Date: January 13, 2016
I'm a first year middle school choir director. I've been training my students on the behavoirs that contribute best to the rehearsal, including posture. I've houding my studnets each and every day that while sitting, their feet need to be flat on the floor for good singing posture (in addition to the ribcage being lifted, ect). It seems as though I have to remind my students every couple of minutes what this posture should look like, specificially with their feet on the floor. Today, my 7th graders felt the need to argue that thier feet don't have to be on the floor, "I don't use my feet to sing!" As bothersome as this argument is, I can't say I had a solid reason why your feet had to be flat on the floor, I told them that it helps to engage the core. I know 7th graders love to argue whatever they can, but I'd still like a sound reason as to why this posture that I spend so much time correcting is necessary.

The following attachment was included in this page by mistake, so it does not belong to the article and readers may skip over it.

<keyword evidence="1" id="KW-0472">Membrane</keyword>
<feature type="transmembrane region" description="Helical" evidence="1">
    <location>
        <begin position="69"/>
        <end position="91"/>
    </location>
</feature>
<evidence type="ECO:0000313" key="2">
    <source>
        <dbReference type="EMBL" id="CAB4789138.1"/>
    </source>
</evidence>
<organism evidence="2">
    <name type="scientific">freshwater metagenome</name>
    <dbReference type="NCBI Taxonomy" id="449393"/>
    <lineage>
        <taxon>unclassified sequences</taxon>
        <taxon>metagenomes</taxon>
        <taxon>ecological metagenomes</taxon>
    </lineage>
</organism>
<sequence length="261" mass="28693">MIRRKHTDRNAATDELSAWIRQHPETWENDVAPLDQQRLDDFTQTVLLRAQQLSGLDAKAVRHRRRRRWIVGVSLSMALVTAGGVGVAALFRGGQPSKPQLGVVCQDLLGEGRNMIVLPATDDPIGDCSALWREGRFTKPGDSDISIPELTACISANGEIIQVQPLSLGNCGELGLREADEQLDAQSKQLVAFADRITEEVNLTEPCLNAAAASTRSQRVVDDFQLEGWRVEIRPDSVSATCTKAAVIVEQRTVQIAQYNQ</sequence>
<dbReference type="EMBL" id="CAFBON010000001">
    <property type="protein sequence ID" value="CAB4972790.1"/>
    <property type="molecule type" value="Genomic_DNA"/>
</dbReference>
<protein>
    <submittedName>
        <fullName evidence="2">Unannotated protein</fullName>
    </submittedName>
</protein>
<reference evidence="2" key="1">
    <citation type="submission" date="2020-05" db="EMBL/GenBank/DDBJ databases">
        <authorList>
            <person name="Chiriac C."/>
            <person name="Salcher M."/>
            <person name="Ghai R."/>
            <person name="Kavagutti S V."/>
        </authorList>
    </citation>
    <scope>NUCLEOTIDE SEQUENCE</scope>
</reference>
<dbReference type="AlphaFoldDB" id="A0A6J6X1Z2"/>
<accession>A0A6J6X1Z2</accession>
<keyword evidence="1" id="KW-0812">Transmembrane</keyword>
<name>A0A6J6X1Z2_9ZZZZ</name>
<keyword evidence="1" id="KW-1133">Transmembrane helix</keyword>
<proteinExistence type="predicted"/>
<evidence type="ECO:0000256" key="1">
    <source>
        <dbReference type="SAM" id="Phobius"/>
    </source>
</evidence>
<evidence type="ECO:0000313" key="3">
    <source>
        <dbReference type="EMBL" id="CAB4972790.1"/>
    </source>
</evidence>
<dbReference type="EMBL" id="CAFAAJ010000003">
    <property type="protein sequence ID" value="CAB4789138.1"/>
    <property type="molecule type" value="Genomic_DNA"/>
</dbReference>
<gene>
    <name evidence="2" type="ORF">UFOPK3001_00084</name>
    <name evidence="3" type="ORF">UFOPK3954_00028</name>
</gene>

What is the science behind this? I've been told my entire existance as a chorister to do this. Other than quick transitioning to standing and uniformity, I can't think of why this aspect of posture is exactly necessary. Granted you don't need perfect posture to sing well once your technique is established, but (of course) my students are not at that stage yet.
What does having your feet flat on the ground promote (or not promote) as a singer?